Russia invades Georgia. China
jails dissidents. China and India pollute at levels previously
unimaginable. Gulf monarchies make trillions from jacked-up oil prices.
Islamic terrorists keep car bombing.
Meanwhile, Europe offers moral lectures, while Japan and South Korea
shrug and watch - all in a globalized world that tunes into the
Olympics each night from Beijing.
"Citizens of the world" were supposed to share, in relative harmony,
our new "Planet Earth," which was to have followed from an
interconnected system of free trade, instantaneous electronic
communications, civilized diplomacy and shared consumer capitalism. But
was that ever quite true?
In reality, to the extent globalism worked, it followed from three unspoken assumptions:
(1) The U.S. economy would keep importing goods from abroad to drive international economic growth.
(2) The U.S. military would keep the sea lanes open, and trade and
travel protected. After the past destruction of fascism and global
communism, the Americans, as global sheriff, would continue to deal
with the occasional menace like a Moammar Gadhafi, Slobodan Milosevic,
Osama bin Laden, Saddam Hussein, Kim Jong-il or the Taliban.
(3) America would ignore ankle-biting allies and remain engaged with
the world - like a good, nurturing mom who at times must put up with
the petulance of dependent teenagers.
But there have been a number of indications recently that
globalization may soon lose its American parent, who is tiring, both
materially and psychologically.
The United States
may be the most free, stable and meritocratic nation in the world, but
its resources and patience are not unlimited. Currently, it pays more
than a half trillion dollars per year to import $115-a-barrel oil that
is often pumped at a cost of about $5.
The Chinese, Japanese and Europeans hold trillions of dollars in
U.S. bonds - the result of massive trade deficits. The American dollar
recently has been at historic lows. We are piling up staggering
national debt. More than 12 million live here illegally and freely
transfer more than $50 billion annually to Mexico and elsewhere in
Our military, after deposing Milosevic, the Taliban and Saddam, is
tired. And Americans are increasingly becoming more sensitive to the
cheap criticism of global moralists.
But as the United States turns ever so slightly inward, the new
globalized world will revert to a far poorer - and more dangerous -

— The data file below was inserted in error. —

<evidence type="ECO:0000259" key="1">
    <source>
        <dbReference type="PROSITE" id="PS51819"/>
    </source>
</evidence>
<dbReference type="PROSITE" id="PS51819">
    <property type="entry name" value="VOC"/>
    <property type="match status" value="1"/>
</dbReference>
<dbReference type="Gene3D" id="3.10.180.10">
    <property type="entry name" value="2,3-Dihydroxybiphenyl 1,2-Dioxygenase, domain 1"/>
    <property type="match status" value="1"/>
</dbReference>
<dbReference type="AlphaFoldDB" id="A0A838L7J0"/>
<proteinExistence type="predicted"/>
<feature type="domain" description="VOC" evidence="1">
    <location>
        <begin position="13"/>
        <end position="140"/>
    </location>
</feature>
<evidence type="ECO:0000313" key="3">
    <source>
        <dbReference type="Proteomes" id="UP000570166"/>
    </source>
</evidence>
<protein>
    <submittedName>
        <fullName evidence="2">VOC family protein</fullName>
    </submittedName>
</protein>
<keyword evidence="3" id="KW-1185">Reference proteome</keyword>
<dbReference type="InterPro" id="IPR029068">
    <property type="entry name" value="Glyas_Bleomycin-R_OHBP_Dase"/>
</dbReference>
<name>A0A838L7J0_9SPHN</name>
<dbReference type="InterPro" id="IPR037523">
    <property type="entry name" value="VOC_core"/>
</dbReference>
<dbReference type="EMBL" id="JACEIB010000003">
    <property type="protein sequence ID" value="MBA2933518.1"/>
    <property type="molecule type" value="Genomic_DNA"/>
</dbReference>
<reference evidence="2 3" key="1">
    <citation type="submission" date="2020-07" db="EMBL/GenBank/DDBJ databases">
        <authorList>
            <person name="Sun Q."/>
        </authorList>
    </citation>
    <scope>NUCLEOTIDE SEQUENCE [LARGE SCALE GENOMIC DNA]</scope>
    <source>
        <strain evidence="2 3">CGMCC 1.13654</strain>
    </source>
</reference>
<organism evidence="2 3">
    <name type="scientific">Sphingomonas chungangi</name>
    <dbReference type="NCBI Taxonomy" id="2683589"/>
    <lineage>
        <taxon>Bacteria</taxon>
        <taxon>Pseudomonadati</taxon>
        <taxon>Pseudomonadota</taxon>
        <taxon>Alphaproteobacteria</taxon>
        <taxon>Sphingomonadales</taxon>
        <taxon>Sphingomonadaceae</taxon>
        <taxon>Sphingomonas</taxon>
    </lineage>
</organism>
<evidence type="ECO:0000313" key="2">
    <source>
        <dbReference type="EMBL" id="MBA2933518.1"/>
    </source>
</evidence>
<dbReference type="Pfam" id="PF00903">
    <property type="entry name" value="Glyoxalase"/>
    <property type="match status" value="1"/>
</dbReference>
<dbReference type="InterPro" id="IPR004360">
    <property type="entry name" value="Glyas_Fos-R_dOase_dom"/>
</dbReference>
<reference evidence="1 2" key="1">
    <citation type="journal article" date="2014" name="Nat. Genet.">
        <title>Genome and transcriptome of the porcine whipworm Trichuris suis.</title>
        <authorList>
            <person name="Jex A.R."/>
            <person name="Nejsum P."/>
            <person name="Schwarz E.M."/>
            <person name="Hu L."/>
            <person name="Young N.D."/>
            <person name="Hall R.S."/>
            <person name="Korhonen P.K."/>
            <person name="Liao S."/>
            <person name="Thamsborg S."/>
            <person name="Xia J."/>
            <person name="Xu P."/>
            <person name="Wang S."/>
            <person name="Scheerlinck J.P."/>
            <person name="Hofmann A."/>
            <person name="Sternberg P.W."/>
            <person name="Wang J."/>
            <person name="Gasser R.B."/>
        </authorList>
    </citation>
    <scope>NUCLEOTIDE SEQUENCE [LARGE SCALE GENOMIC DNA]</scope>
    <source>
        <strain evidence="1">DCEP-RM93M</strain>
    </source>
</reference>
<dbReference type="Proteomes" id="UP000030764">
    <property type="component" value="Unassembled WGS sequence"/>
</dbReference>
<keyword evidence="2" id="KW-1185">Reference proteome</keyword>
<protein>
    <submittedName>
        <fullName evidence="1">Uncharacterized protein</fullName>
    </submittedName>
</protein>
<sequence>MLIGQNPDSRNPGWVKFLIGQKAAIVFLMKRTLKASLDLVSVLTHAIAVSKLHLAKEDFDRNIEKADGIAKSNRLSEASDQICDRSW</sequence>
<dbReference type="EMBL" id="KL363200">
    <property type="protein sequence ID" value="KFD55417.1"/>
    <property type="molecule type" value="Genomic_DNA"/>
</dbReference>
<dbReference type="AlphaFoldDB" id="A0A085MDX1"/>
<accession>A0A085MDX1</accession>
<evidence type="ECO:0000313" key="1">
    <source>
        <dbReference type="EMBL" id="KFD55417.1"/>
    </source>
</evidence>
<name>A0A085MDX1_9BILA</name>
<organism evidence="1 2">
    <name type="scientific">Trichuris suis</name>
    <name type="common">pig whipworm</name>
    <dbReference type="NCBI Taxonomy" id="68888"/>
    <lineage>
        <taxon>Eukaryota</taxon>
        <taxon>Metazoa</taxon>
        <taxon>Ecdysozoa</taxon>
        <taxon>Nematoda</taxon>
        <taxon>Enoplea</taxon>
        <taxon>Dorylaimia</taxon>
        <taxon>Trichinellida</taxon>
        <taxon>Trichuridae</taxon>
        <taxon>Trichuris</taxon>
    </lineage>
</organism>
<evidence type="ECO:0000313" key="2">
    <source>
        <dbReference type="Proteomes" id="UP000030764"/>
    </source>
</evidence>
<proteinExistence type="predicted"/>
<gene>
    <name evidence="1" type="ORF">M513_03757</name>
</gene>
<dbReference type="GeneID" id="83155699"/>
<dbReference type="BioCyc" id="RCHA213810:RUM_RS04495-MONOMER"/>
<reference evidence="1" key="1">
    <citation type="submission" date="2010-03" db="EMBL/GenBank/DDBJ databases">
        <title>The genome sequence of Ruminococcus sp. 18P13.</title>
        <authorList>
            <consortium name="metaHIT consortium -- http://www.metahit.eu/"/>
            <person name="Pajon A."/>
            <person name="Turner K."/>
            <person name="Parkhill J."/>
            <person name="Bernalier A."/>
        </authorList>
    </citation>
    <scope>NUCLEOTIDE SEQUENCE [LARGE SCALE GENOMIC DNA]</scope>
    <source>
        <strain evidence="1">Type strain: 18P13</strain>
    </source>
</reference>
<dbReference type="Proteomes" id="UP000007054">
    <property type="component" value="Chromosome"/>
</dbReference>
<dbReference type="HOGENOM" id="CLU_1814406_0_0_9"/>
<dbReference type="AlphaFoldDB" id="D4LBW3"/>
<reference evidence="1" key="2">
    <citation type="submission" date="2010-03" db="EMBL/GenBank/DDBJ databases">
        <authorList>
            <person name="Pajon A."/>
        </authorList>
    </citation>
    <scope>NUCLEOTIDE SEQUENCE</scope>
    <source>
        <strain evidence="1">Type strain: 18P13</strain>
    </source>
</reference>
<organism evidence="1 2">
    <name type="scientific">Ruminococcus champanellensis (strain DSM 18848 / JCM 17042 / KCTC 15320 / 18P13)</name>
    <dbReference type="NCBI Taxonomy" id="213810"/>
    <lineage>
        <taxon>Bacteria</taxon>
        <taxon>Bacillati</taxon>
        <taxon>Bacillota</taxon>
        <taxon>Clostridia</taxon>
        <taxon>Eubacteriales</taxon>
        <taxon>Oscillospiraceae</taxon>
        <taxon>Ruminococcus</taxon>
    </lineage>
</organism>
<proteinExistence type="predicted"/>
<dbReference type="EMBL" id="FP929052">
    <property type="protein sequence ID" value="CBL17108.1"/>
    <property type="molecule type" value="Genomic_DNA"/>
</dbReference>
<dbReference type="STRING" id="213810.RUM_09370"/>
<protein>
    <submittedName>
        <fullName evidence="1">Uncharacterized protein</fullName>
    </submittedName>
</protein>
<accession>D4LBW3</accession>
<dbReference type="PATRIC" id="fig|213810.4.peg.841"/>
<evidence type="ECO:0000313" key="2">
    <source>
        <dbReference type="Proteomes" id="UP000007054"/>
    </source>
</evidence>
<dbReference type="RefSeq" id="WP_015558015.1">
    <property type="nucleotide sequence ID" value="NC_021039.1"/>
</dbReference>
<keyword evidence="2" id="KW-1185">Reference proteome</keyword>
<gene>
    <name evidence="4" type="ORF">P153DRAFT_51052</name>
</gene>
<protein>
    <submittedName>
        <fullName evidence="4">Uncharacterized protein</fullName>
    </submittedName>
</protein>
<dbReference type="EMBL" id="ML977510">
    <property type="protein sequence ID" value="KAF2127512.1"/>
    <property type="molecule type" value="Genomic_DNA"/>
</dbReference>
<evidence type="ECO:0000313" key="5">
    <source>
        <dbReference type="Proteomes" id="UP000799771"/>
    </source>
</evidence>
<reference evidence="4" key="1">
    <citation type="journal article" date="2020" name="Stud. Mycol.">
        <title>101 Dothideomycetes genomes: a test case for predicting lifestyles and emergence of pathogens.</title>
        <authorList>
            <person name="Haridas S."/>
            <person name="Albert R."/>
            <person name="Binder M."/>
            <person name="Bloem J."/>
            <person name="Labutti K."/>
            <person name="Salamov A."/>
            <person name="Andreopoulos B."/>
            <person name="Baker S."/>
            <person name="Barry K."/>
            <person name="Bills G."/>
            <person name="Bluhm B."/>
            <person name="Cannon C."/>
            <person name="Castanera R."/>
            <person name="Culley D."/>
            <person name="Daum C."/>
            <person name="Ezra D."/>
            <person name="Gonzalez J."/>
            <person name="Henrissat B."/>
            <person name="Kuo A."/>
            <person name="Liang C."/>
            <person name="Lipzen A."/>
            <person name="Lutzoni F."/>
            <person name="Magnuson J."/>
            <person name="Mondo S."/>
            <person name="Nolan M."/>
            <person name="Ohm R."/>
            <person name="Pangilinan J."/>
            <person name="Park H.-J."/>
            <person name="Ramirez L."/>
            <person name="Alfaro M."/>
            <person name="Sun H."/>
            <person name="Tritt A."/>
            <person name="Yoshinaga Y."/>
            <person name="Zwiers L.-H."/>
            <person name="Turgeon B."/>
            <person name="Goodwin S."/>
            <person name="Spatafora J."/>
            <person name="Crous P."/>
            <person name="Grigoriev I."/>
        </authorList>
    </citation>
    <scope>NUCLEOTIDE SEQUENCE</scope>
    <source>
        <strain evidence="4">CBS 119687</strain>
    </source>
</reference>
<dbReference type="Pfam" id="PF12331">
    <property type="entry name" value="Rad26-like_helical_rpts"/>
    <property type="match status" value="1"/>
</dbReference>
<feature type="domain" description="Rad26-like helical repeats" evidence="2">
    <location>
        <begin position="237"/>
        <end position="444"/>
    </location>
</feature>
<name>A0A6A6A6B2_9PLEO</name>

Liberals like presumptive Democratic presidential nominee Barack
Obama speak out against new free trade agreements and want existing
accords like North American Free Trade Agreement (NAFTA) readjusted.
More and more Americans are furious at the costs of illegal
immigration - and are moving to stop it. Foreign remittances that help
prop up Mexico and Latin America are threatened by any change in
America's immigration attitude.
Meanwhile, the hypocrisy becomes harder to take. After all, it is
easy for self-appointed global moralists to complain that terrorists
don't enjoy Miranda rights at Guantanamo, but it would be hard to do
much about the Russian military invading Georgia's democracy and
bombing its cities.
Al Gore crisscrosses the country, pontificating about Americans'
carbon footprints. But he could do far better to fly to China to
convince them not to open 500 new coal-burning power plants.
It has been chic to chant "No blood for oil" about Iraq's petroleum
- petroleum that, in fact, is now administered by a constitutional
republic. But such sloganeering would be better directed at China's
sweetheart oil deals with Sudan that enable the mass murdering in
Due to climbing prices and high government taxes, gasoline
consumption is declining in the West, but its use is rising in other
places, where it is either untaxed or subsidized.
So, what a richer but more critical world has forgotten is that
America largely was the model, not the villain - and that postwar
globalization was always a form of engaged Americanization that
enriched and protected billions.
Yet globalization, in all its manifestations, will run out of steam
the moment we tire of fueling it, as the world returns instead to the
mindset of the 1930s - with protectionist tariffs; weak, disarmed
democracies; an isolationist America; predatory dictatorships; and a
demoralized gloom-and-doom Western elite.
If America adopts the protectionist trade policies of Japan or
China, global profits plummet. If our armed forces follow the European
lead of demilitarization and inaction, rogue states advance. If we
treat the environment as do China and India, the world quickly becomes
a lost cause.
If we flee Iraq and call off the war on terror, Islamic jihadists
will regroup, not disband. And when the Russians attack the next
democracy, they won't listen to the United Nations, the European Union
or Michael Moore.
Brace yourself -we may be on our way back to an old world, where the strong do as they will, and the weak suffer as they must.